Chancellor George Osborne to set out cuts framework
Chancellor George Osborne will set out a framework for the introduction of "painful" spending cuts which David Cameron said would affect the lifestyles of everyone in Britain over the coming years.
Conservative Mr Osborne and Liberal Democrat Chief Secretary to the Treasury Danny Alexander will tell MPs how they will draw up a "once-in-a-generation" spending review this autumn, which is expected to slash as much as £60 billion from annual expenditure.
They will announce the establishment of a so-called "star chamber" of ministerial and civil service heavyweights before which departmental ministers will be required to justify their budgets.
Ministers could be asked to consider whether services currently provided by their departments could be better supplied by the private or voluntary sectors. They will be questioned about their methods of delivery and challenged to find ways of "doing more for less".
A Treasury official said: "Anyone who thinks the spending review is just about saving money is missing the point. This is a once-in-a-generation opportunity to transform the way that government works."
The star chamber plan follows the example of former Canadian premier Jean Chretien, who slashed 20% from federal budgets in the 1990s by telling ministers that nothing was off the table in his review of their departmental spending. It is hoped that the approach will prevent the gruelling spending round becoming an old-style "stitch-up" in which ministers try to cut a deal with the Chancellor or go over his head to the Prime Minister to plead for more money.
In a bid to win broader consent for cuts which could total almost one-tenth of state spending, members of the public, charities and other interested parties are to be invited to give their views ahead of the spending review on where money could be saved. Mr Osborne's emergency budget on June 22 will unveil some of the tax changes designed to rein in Britain's £156 billion fiscal deficit and will give the overall figures for spending in the years ahead.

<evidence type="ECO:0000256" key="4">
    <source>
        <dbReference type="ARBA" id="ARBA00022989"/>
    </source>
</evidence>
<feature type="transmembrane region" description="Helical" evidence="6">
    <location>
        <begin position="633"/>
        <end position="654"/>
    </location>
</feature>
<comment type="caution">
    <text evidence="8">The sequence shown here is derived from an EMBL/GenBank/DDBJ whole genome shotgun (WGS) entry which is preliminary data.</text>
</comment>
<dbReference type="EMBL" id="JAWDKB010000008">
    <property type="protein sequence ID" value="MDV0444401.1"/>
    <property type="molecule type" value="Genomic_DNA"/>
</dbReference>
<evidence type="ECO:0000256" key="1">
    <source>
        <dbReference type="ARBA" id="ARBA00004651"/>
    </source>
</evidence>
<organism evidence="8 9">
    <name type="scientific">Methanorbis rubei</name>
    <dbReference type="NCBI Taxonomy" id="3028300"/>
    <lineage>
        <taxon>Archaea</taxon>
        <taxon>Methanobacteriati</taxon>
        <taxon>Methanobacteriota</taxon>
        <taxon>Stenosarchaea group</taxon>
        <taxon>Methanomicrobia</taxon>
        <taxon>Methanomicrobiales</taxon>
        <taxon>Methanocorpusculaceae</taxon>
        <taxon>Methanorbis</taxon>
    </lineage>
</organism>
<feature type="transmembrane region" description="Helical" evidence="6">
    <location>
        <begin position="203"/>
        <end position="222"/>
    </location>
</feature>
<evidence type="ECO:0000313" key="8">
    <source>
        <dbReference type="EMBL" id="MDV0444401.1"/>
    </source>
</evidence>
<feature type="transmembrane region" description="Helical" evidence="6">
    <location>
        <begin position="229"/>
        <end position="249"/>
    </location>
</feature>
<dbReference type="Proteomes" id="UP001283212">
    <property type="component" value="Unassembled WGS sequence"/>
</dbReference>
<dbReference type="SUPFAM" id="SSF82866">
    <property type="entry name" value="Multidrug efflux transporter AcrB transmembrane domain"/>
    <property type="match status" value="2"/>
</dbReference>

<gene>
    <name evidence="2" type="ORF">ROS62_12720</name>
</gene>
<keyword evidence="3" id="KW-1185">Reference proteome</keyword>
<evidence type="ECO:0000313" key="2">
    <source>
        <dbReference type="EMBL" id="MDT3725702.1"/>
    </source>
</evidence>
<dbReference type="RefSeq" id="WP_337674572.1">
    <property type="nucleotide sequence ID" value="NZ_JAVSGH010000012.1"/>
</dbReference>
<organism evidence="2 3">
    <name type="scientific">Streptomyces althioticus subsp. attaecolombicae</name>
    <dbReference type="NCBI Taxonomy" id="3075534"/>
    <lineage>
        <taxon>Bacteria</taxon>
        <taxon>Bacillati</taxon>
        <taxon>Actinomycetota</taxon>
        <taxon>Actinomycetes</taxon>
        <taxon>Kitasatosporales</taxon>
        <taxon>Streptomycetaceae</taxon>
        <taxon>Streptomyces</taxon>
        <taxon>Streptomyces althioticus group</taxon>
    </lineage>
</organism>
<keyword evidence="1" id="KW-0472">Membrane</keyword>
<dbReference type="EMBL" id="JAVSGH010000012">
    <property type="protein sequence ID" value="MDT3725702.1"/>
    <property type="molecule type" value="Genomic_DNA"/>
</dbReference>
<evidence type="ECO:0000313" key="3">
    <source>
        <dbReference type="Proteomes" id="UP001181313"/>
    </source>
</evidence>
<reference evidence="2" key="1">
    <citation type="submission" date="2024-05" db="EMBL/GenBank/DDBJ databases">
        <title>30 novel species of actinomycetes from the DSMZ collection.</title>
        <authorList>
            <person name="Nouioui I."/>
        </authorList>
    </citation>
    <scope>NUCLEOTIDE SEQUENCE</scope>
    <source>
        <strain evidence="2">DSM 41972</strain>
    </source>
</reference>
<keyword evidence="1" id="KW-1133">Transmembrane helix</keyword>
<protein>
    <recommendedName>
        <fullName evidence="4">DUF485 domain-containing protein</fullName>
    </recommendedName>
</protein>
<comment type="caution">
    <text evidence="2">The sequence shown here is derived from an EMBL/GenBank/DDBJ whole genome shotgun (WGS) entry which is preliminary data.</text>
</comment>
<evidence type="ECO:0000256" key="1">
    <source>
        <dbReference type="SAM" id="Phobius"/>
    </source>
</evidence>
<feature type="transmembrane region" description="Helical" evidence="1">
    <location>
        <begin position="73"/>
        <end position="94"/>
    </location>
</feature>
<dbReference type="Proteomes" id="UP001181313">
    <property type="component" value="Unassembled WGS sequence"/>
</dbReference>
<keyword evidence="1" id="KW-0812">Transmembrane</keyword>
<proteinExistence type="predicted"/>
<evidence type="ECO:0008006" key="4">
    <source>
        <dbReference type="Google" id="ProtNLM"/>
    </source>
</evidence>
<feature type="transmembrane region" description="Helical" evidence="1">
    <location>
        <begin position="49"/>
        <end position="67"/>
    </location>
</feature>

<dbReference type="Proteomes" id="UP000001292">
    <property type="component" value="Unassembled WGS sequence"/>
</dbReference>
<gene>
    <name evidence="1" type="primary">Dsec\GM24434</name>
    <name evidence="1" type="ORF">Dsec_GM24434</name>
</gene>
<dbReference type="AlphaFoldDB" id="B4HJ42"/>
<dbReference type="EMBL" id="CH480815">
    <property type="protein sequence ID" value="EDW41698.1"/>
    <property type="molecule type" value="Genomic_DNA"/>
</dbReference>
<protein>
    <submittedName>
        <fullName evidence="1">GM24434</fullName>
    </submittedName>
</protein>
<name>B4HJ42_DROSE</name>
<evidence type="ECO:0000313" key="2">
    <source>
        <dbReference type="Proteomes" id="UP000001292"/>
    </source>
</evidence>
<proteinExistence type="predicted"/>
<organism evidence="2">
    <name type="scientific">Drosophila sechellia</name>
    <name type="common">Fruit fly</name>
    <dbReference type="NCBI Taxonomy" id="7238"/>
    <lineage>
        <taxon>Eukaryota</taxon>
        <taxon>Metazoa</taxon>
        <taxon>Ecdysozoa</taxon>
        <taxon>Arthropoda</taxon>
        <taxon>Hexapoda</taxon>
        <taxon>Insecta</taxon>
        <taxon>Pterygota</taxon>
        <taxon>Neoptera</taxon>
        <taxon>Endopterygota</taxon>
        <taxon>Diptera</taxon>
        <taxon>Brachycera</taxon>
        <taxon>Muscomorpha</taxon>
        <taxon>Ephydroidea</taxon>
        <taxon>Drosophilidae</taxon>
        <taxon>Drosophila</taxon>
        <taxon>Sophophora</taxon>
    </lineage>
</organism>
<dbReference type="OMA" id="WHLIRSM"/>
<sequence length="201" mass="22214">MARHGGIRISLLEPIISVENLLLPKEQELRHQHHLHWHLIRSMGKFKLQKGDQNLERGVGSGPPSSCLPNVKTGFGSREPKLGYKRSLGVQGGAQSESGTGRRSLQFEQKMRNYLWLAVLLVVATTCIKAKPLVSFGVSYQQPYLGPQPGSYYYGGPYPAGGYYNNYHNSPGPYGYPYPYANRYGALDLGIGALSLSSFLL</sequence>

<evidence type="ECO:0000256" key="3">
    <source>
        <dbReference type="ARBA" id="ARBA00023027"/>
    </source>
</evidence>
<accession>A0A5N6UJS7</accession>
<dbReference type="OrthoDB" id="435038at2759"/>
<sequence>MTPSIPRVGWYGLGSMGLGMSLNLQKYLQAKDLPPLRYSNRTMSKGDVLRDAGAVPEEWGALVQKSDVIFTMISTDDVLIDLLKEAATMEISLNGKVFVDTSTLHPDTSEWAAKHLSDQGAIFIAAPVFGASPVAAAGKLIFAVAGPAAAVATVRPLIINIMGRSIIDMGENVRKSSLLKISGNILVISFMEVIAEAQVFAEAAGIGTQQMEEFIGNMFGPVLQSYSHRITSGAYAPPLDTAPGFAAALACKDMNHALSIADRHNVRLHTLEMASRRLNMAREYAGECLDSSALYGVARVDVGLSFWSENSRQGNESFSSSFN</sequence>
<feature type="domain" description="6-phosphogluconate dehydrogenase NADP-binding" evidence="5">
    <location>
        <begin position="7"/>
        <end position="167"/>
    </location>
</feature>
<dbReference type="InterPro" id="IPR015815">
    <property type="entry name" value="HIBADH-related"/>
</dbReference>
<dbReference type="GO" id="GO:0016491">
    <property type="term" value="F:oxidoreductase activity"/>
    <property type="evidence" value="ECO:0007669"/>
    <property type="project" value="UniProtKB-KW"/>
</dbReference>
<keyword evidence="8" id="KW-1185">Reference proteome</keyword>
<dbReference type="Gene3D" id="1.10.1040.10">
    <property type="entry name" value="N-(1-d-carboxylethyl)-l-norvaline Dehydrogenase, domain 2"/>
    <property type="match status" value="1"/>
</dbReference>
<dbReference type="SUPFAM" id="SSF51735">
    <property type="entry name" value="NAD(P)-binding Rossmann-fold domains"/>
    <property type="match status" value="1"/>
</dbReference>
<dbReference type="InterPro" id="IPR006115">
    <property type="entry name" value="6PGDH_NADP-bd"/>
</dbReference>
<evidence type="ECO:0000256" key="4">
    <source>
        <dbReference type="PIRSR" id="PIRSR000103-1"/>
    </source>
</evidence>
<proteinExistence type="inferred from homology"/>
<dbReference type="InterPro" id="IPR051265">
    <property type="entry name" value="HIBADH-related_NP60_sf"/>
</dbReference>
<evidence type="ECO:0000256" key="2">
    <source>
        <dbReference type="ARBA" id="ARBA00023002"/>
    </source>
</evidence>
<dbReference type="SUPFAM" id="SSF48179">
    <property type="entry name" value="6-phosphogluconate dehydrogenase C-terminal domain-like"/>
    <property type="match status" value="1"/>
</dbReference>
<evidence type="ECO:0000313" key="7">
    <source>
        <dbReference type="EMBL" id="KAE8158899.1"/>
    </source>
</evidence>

But it is not until the spending review expected in October that the precise shape of departmental budgets - and the programmes and jobs which will have to be axed to meet them - will become known. In a keynote speech on the economy in Milton Keynes, Mr Cameron said the state of the Government's books was "even worse" than he had thought before the election.
He accused Labour of "reckless" spending and said the public sector had to be brought "back into line". And he warned that if drastic cuts were not implemented in the UK, the Treasury would be spending an annual £70 billion on debt interest within five years - more than on schools in England, transport, and fighting climate change put together, and the equivalent of over £1 billion a week.
"How we deal with these things will affect our economy, our society - indeed our whole way of life," he said. "The decisions we make will affect every single person in our country. And the effects of those decisions will stay with us for years, perhaps decades, to come."